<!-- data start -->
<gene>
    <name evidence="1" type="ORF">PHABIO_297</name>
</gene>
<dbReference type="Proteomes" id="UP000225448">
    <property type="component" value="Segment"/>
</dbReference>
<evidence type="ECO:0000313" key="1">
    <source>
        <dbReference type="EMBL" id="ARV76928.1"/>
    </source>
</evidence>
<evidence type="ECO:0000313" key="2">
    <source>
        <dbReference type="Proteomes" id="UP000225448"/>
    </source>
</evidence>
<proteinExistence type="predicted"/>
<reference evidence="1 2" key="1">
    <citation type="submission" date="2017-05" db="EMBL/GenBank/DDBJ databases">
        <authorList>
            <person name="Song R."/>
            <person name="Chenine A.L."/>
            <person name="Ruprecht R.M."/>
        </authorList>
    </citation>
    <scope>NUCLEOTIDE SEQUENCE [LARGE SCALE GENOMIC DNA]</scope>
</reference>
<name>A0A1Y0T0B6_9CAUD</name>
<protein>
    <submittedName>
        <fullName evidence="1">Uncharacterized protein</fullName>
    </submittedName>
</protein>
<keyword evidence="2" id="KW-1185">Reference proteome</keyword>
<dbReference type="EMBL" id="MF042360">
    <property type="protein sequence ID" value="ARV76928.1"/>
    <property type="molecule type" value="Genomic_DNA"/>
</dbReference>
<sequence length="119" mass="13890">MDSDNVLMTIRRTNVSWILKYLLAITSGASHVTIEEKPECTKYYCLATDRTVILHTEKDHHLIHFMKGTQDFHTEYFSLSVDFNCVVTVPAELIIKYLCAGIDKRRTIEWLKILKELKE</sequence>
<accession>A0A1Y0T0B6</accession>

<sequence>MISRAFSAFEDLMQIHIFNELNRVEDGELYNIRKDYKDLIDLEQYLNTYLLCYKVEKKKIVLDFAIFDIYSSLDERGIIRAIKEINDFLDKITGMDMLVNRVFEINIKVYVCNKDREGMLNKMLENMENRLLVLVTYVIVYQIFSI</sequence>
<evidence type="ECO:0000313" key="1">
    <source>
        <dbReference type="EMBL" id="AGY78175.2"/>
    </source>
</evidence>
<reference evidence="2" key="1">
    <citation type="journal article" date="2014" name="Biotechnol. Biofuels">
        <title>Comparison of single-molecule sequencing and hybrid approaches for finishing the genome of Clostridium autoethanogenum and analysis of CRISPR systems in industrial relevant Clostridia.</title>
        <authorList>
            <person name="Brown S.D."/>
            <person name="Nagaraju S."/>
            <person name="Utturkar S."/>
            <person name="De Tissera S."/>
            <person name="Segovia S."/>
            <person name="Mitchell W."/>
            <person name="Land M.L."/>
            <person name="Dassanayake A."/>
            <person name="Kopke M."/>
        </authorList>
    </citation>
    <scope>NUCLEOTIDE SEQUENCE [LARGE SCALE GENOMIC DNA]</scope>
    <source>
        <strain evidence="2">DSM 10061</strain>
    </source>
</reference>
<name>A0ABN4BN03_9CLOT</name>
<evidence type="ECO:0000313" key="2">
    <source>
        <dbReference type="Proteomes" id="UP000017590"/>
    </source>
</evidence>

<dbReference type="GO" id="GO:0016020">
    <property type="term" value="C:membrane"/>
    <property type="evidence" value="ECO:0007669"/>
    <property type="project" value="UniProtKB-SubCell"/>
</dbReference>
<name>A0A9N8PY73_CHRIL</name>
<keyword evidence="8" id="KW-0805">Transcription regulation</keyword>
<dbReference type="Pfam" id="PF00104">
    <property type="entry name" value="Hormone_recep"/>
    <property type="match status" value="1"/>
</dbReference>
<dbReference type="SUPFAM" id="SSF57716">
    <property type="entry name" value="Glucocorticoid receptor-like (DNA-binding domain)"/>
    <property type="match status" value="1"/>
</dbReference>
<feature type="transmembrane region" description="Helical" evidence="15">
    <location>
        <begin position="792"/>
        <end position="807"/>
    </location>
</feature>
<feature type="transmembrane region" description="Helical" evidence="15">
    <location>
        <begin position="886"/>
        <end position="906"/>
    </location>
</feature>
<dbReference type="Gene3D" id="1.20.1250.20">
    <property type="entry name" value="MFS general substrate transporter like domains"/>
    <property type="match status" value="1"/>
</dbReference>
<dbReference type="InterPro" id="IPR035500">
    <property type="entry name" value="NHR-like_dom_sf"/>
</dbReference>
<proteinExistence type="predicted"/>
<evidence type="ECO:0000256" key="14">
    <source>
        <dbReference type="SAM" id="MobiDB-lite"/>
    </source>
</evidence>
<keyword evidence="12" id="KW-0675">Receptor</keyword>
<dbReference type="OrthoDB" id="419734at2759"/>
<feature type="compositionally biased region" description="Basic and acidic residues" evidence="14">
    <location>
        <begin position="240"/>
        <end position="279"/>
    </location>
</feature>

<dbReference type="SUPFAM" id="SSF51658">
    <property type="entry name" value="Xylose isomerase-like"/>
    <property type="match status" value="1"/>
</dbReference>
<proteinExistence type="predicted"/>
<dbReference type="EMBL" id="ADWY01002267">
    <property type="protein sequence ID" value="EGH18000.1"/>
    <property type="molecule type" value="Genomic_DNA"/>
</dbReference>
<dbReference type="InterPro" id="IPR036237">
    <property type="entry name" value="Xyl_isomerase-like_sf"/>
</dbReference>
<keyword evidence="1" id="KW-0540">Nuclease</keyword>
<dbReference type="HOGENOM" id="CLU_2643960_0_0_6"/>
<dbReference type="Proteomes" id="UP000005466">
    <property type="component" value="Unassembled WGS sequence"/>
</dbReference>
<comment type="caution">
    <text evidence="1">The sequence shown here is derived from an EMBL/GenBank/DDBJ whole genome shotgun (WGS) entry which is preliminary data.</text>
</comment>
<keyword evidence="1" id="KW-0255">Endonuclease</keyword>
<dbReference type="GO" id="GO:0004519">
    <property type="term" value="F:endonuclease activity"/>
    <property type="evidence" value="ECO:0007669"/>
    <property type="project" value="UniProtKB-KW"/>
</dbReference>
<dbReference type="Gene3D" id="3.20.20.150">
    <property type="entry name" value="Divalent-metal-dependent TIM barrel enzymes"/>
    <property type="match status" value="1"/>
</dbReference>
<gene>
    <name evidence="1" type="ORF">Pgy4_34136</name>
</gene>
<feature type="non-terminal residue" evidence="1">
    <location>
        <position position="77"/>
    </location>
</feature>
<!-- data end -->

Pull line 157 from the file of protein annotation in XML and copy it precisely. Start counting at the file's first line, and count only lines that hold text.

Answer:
    </location>